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  #41  
Old Posted Nov 17, 2019, 5:18 PM
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  #42  
Old Posted Nov 17, 2019, 5:59 PM
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Originally Posted by north 42 View Post
I would say Halifax punches well above it’s weight given it’s metro is just over 400,000. It’s effectively acts as the go to city for the Maritime provinces.
Halifax is another great example.And those Victoria pics ^ Nice job MonkeyRonin!
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  #43  
Old Posted Nov 17, 2019, 6:00 PM
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Des Moines, Omaha, Tulsa and Honolulu. The four looks like much bigger metro areas. Maybe due strong economy and big hinterlands.
Outside the US, Zurich and Geneve. Frankfurt and Edinburgh to a lesser extent.
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  #44  
Old Posted Nov 17, 2019, 11:26 PM
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Originally Posted by pico44 View Post
I honestly can't think of worse answer to this question than Topeka, Kansas. I've spent some time there and it is depressed as hell. Some cities are lucky enough to be stuck in previous eras that are lovely and quaint. Not Topeka, it's stuck in 1977. My wife lived there for a while as a child, and when she visited some old friends and they went to the same restaurant in the same 1970s strip mall she used to go to 25 years ago; and they had the same menu the same prices! And I've never seen a single pedestrian in any of my visits there, and I've only ever heard of one, and he mugged my sister-in-law! It's like a living William Eggleston photograph.

I love it
I lived in Lawrence, Ks for a couple of years from 1994-96. I was in high school then. We went to Kansas City more than Topeka. So my knowledge of Topeka is scant.
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  #45  
Old Posted Nov 17, 2019, 11:30 PM
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I like Victoria's density and older buildings. How many people in the city and metro?
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  #46  
Old Posted Nov 17, 2019, 11:37 PM
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Originally Posted by Dariusb View Post
I like Victoria's density and older buildings. How many people in the city and metro?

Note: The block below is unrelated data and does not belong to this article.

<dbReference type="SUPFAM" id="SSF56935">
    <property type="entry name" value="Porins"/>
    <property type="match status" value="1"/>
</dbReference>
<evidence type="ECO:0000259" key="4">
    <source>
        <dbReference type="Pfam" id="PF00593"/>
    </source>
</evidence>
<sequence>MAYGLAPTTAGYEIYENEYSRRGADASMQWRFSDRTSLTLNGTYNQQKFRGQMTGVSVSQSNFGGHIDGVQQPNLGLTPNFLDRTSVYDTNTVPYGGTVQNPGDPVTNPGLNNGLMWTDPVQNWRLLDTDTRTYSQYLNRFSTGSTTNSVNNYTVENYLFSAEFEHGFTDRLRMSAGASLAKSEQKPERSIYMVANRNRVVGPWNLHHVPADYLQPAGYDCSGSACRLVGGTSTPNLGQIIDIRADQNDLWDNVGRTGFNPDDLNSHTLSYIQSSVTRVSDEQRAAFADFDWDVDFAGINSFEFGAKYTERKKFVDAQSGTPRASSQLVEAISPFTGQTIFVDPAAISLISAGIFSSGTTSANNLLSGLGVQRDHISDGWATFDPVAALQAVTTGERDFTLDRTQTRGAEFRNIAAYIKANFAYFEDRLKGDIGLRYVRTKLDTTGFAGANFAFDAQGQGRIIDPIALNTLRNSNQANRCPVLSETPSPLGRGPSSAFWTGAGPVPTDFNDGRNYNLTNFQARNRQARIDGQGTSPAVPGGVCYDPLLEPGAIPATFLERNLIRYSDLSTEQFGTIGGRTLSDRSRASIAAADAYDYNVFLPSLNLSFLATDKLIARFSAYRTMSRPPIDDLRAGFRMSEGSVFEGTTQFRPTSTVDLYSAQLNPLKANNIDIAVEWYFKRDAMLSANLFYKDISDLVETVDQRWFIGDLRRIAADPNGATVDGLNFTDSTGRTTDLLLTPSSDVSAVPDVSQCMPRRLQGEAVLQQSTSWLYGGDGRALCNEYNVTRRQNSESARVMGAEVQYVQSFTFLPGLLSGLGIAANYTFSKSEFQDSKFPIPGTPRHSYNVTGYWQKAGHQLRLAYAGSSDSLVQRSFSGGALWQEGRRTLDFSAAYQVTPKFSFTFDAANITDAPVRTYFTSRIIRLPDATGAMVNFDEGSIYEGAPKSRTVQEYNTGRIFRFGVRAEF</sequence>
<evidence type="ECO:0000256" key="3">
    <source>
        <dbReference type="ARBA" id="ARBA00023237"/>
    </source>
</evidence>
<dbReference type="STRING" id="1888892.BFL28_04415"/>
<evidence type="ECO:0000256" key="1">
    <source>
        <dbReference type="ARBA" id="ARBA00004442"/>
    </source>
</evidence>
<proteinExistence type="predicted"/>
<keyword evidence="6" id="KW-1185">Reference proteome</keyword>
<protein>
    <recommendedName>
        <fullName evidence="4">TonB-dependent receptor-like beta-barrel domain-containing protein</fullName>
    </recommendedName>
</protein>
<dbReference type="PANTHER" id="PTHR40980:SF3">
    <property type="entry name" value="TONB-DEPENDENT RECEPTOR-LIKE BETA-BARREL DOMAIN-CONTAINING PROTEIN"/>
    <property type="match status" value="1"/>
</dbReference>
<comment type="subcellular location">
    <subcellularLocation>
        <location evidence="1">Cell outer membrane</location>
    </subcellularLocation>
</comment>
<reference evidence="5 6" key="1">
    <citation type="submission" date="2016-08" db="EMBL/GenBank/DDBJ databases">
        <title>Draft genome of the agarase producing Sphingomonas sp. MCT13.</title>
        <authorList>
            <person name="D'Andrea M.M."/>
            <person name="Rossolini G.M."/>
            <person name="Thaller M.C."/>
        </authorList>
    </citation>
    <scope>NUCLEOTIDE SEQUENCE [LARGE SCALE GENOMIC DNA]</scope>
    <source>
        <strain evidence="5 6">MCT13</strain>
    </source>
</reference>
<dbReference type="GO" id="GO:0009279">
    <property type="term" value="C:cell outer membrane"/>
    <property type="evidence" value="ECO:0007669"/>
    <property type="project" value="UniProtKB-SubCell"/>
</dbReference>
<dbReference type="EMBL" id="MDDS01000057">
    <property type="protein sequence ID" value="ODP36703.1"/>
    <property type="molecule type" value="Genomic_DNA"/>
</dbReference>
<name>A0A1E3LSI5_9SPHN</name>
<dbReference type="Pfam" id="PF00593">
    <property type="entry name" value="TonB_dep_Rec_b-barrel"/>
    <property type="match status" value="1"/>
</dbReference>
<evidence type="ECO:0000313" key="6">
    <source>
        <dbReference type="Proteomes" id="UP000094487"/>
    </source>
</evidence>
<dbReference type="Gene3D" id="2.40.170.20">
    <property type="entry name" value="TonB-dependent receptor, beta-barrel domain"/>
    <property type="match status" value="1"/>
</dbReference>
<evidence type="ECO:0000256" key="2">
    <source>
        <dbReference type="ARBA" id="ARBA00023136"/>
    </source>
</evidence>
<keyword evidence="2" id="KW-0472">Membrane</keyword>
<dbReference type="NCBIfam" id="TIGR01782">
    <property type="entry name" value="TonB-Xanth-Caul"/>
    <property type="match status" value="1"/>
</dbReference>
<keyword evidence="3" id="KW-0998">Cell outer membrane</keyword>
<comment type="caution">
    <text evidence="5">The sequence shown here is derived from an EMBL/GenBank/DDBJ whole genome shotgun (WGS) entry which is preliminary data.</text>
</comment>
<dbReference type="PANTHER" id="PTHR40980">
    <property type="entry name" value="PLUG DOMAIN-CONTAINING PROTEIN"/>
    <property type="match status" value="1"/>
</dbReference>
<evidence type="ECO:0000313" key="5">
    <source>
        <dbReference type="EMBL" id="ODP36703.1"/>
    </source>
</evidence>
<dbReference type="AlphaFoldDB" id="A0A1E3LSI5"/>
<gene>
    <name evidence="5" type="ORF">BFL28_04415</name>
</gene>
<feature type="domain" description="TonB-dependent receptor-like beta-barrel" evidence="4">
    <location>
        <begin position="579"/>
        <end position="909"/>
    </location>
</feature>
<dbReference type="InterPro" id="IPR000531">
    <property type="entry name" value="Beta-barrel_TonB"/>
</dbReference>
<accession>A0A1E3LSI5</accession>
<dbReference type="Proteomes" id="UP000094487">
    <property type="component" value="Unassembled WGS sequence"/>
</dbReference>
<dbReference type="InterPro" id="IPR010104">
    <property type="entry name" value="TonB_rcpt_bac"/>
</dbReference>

As of 2016 Census:
City: 85,000
Metro: 370,000
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  #47  
Old Posted Nov 18, 2019, 2:06 AM
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Originally Posted by Shawn View Post
I’ve been curious about Tucson since I was a kid. Albuquerque too.

My sister is law went to NAU in Flagstaff and through that connection my brother spends a week there a year. He raves about the place. Says it’s a Southwestern Asheville.

Speaking of, shouldn’t Asheville be in this discussion?
Damn you, that was supposed to be a secret!
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  #48  
Old Posted Nov 18, 2019, 4:16 PM
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Originally Posted by skysoar View Post
LOL...lets just say the visual of Toledos skyline is somewhat very impressive compared to cities its size. I heard it looked like an atom bomb, or cluster bombs hit it, but a neutron bomb...wow.

ha yeah much of the time, but not entirely. downtown toledo comes quite alive after work in the downtown warehouse district and also during mudhens games and weekly riverfront events in good weather. its really nice around there at those times actually.

as for the city itself, people would kill for an old west end in their city and, speaking of punching above its weight, for its fantastic art museum and zoo. and downtown has a kids science museum that is pretty popular.



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  #49  
Old Posted Nov 18, 2019, 6:58 PM
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ha yeah much of the time, but not entirely. downtown toledo comes quite alive after work in the downtown warehouse district and also during mudhens games and weekly riverfront events in good weather. its really nice around there at those times actually.

as for the city itself, people would kill for an old west end in their city and, speaking of punching above its weight, for its fantastic art museum and zoo. and downtown has a kids science museum that is pretty popular.



I can vouch for the Zoo and Museum.... top 10 zoo nationwide. The museum holds is own with all but the top few in the country. I'd expect these assets in places the size of Denver, Minneapolis, etc... I wish Austin had assets like this.
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  #50  
Old Posted Nov 18, 2019, 8:09 PM
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How about Durham/Chapel Hill MSA.

It's only a region of 575,000, part of the Greater Triangle CSA region of 2.2 million. Home to Duke University and UNC. High incomes, nice downtown areas, high paying jobs in the RTP with booming population growth.

Anchored by Chapel Hill pop: 58,000 and Durham pop: 250,000
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  #51  
Old Posted Nov 18, 2019, 8:19 PM
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Originally Posted by Sun Belt View Post